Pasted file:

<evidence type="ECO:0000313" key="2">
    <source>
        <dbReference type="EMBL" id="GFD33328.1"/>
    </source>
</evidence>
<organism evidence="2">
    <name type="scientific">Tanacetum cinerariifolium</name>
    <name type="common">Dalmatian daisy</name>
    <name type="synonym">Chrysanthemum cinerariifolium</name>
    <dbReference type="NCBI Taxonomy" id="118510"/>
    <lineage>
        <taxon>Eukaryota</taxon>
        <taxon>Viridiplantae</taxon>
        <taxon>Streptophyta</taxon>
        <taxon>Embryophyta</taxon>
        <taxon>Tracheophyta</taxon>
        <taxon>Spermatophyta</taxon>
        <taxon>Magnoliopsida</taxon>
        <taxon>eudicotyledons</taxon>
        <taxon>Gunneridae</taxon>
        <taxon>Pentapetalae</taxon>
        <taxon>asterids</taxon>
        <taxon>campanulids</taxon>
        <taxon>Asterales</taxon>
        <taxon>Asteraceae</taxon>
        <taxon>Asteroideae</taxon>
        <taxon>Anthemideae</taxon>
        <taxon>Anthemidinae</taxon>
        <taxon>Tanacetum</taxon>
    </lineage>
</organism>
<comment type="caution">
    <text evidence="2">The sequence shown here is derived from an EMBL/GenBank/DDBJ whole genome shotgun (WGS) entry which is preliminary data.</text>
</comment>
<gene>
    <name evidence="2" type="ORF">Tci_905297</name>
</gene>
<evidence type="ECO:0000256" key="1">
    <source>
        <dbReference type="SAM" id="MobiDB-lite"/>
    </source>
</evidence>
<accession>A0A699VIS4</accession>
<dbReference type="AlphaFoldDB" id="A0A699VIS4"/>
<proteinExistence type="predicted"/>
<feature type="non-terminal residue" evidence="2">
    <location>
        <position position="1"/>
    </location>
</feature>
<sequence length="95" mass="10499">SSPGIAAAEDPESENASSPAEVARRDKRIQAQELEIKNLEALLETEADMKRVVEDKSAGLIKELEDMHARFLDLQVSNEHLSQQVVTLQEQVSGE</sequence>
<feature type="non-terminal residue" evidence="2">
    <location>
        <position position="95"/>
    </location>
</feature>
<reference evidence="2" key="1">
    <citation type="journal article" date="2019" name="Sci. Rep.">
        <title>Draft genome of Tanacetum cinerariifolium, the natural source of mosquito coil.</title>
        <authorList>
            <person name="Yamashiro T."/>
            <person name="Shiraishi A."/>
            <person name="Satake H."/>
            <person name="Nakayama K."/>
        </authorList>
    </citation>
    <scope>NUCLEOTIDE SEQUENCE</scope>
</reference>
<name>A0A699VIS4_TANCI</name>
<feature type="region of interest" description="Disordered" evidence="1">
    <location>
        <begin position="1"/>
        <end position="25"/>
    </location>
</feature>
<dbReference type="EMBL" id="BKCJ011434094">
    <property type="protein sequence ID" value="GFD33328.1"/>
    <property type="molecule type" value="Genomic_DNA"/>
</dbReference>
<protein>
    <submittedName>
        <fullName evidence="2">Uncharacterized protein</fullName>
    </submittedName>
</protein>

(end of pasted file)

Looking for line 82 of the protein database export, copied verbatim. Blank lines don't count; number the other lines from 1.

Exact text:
        <fullName evidence="2">Uncharacterized protein</fullName>